Surgery fails to improve survival in those with severe TR

Surgery doesn’t improve survival in patients with isolated severe tricuspid regurgitation (TR), researchers have found.

Andrea L. Axtell, MD, MPH, was lead author on a recent study, which drew from a longitudinal echocardiography database to retrospectively analyze more than 3,000 adults with isolated severe TR. The American College of Cardiology and American Heart Association’s most up-to-date guidelines recommend tricuspid valve surgery for patients with severe, symptomatic TR—especially if they also present with annular dilation and right heart failure—but only a handful of candidates go through with the surgery.

“Most patients with significant TR have concomitant left-sided heart disease and heart failure,” Axtell, of Massachusetts General Hospital in Boston, and co-authors wrote in the Journal of the American College of Cardiology. “Historically, these patients often were treated with medical therapy targeting the underlying disease processes and diuretic agents to address volume overload.”

Axtell et al. said it’s unclear whether those therapies alter patients’ prognoses or symptoms in any significant way, especially if they have primary valve disease. But the ACC/AHA’s recommendation of surgery is tenuous, too—it’s based on a Class C level of evidence and is only recommended in patients undergoing concomitant left-sided valve surgery.

Because of the paucity of data on the subject, just 500 people in the U.S. undergo isolated TR surgery each year.

Axtell and her team reviewed data from 3,276 patients who were diagnosed with isolated, severe TR between November 2001 and March 2016. Of those thousands of patients, just 171, or 5%, underwent tricuspid valve surgery.

Surgeries included 143 valve repairs and 28 valve replacements; the remaining 95% of patients were managed medically. The authors found that, when considering surgery as a time-dependent covariate in a propensity-matched sample, there was no difference in overall survival between patients who underwent surgery and those who didn’t (HR 1.34). In the surgery cohort, there wasn’t any difference in survival between surgery types (HR 1.53).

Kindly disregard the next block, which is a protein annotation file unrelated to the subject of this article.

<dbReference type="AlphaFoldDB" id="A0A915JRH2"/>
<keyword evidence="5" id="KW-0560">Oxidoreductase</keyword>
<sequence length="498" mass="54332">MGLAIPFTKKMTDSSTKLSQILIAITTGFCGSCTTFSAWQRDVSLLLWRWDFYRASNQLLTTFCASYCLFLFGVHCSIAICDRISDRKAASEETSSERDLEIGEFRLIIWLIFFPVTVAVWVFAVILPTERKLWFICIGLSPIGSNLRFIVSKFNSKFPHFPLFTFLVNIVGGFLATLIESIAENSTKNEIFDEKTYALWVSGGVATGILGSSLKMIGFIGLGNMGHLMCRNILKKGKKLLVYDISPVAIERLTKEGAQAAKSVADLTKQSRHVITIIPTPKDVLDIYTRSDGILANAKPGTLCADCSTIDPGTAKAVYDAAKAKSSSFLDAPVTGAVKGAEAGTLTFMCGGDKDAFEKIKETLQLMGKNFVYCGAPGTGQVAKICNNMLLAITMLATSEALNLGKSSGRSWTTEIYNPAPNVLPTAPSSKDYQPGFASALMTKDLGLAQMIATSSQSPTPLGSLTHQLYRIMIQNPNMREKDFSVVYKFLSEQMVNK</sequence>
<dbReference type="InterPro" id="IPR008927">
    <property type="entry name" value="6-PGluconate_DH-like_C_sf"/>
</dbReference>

“Whereas an analysis of the entire cohort adjusted for time from diagnosis to tricuspid valve surgery suggested that surgery was associated with a significant long-term survival benefit compared with medical therapy, the same analysis applied to the propensity-matched sample showed no difference in outcome between the groups,” Patrick T. O’Gara, MD, and colleagues wrote in an editorial comment. “Five-year survival rates for both groups in the propensity analysis approximated 50%.”

O’Gara, of Brigham and Women’s Hospital, et al. said that despite the “many techniques” Axtell and her co-authors used to reduce their limitations, observational studies are inherently limited by potential selection bias and other confounders.

“Axtell et al. demonstrate how non-rigorous application of observational data can be misleading and potentially detrimental,” O’Gara and colleagues wrote. “For example, trial design and sample size calculations that rely on estimated effect sizes gleaned from observational studies of unblinded and non-standardized interventions conducted over long time horizons can easily miss their targets.”

The editorialists said there are a number of challenges to conducting randomized controlled studies in the surgical space, but a handful of trials are presently attempting to do so. The experience researchers gained from one particular assessment of edge-to-edge clip repair for mitral regurgitation patients, they noted, just emphasizes that fact that consistently applied, rigorous medical therapy works and is an appropriate standard against which to judge the effectiveness of surgical interventions.